Jul
01
A Snapshot of NYC's Oldest Old, One of NYC's Largest, and Most Ignored, Demographics
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Recently, the New York Times published an article on one of the City's fastest growing populations: the "oldest old." They interviewed six New Yorkers aged 85 and over--people who have inevitably experienced deep loss, health challenges, and things that few on this Earth can still remember first-hand, like the impacts of the Great Depression and World War II.

Now they face new challenges that they hadn't anticipated. For example, trying to make it across the street before the light changes, being treated like children, and the toss-up of whether they want to stay or go. These snapshots explore the challenges of a surprisingly large yet invisible population--one that encompasses 12% of the residents of Glen Oaks, Queens. 

Helen Moses has been lucky enough to find love at 91, an age where women outnumber men two to one. She married her kindergarten sweetheart, and now has a second chance with Howie Zeimer, a companion at her nursing home in the Bronx. They enjoy spending time together, but when Howie stays past 10pm, the staff comes in, often without knocking, and sends him back to his room, even though the home does not have a curfew.

Frederick Jones lives in a third-floor walk-up in Crown Heights, Brooklyn. After having his toe partially amputated, he was told he would need to use a walker. “I can’t manage getting it up and down three flights of stairs. That’s no use to me.” He tries not to think about what he will do if he has to leave his $300/month apartment where he has lived since 1976. Still, he remains upbeat, wishing to live to 110 or more. He shares the saying "Heaven is my home, but I'm not homesick."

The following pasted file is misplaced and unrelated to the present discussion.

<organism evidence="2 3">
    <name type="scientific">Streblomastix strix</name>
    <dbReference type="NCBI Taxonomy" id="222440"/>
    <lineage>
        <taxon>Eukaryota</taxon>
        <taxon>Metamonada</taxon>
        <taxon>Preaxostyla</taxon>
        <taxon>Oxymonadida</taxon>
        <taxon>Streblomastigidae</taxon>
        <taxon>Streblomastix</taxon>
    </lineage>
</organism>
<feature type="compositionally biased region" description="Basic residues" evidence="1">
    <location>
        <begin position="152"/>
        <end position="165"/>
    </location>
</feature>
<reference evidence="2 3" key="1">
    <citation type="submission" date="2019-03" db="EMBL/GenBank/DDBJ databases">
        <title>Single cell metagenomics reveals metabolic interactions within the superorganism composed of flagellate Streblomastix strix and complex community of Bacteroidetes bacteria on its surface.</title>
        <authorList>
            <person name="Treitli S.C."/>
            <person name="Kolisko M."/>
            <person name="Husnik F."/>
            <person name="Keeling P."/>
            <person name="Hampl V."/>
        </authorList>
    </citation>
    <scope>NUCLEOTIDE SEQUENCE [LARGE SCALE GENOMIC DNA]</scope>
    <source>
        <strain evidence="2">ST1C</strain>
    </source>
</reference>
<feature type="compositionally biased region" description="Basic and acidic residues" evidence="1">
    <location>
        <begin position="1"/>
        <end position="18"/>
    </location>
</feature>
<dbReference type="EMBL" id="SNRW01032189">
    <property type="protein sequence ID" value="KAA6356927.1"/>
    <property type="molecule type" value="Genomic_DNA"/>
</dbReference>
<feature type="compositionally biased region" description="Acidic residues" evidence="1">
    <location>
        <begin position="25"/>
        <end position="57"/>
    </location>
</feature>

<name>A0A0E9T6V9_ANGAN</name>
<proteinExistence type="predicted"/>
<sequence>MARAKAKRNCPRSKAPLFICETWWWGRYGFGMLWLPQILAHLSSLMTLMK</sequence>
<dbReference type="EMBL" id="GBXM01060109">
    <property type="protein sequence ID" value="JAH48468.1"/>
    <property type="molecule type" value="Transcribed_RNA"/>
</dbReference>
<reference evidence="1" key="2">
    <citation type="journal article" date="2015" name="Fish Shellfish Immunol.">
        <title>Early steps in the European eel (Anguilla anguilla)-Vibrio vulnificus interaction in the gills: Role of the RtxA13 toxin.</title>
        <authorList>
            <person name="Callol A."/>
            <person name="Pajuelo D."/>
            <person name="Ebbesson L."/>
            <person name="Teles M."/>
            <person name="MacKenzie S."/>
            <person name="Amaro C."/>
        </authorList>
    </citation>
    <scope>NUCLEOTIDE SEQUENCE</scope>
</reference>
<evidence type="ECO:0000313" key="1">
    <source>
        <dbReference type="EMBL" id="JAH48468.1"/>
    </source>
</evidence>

Ping Wong moved to the U.S. in 1982, and represents a microdemographic: that of foreign-born older people in the City, which increased by 30% between 2000 and 2010, and Asian-born older people, which increased by 68%. Ms Wong plays mah-jongg with her neighbors almost daily, and lives off of $700 in social security and $200 in food stamps monthly. She doesn't complain. 

John Sorensen, like many gay men or lesbians his age, has no children and many of his siblings and friends have died. He sometimes spends weeks at a time alone in his Upper West Side apartment, imagining his partner of 60 years there with him. His main fear is that he will live a lot longer. He says he's not unhappy, but he'll be glad when it's over. 

Ruth Willig, along with 100 others, had to move out of her Park Slope assisted living home when it closed and is not adjusting well to living in Sheepshead Bay. "I find that I’m sad most of the time. I’m not happy anymore, and that bothers me. I don’t know if that’s the move, missing the people that I liked over there.” She thinks about what she will die from. "I think, ‘Is it going to be cancer? Is it going to be my heart again? Will I just drop dead'?"

Jonas Mekas, a filmmaker, shares an apartment with his 33 year old son, and is not slowing down. He has three book manuscripts to finish and is planning an expansion of the Anthology Film Archives that he helped found. A Lithuanian survivor of a Nazi labor camp, Mekas came to the U.S. in 1949, diving into art and never looking back. His old friends Andy Warhol and John Lennon have been gone for decades and others his age can't keep up with him. 

Read the New York Times article >>

 

 

Posted under: Elder Law

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